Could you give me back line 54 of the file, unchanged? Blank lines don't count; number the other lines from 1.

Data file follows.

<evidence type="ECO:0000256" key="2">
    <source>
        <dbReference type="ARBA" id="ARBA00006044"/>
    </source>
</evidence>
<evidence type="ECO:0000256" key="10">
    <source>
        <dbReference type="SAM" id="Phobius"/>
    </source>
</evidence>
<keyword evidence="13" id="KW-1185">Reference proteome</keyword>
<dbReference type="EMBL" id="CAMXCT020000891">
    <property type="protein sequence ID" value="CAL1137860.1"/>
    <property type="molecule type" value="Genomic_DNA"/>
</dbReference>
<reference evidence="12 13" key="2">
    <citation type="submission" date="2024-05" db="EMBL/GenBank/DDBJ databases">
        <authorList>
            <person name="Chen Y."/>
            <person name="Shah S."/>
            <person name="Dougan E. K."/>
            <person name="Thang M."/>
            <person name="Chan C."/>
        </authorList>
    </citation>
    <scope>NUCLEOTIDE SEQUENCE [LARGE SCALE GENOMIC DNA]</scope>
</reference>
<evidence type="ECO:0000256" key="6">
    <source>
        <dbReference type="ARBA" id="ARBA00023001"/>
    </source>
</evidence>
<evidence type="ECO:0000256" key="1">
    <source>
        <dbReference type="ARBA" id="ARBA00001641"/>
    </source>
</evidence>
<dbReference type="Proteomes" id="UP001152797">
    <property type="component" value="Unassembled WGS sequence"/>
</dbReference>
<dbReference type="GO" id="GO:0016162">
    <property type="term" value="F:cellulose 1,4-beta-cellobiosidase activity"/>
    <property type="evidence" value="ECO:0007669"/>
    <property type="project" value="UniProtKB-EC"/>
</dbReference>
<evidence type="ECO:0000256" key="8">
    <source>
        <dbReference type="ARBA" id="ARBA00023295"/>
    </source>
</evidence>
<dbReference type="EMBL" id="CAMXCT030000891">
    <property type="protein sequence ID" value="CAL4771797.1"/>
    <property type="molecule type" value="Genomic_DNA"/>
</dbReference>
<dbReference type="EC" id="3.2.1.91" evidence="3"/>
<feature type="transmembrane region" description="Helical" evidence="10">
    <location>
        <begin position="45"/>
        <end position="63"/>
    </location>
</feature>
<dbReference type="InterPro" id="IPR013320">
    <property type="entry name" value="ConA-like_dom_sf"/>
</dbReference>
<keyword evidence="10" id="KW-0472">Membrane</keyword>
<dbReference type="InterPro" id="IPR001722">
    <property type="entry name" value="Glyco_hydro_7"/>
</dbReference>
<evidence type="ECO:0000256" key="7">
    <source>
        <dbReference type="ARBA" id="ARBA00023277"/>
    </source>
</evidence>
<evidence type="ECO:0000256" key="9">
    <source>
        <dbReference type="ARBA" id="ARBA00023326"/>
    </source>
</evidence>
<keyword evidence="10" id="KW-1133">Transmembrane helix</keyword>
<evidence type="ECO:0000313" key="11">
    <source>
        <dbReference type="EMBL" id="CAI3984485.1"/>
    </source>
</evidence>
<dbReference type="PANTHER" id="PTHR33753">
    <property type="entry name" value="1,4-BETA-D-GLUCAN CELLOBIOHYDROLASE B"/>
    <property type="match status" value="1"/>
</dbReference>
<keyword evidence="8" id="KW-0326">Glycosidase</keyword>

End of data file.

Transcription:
</dbReference>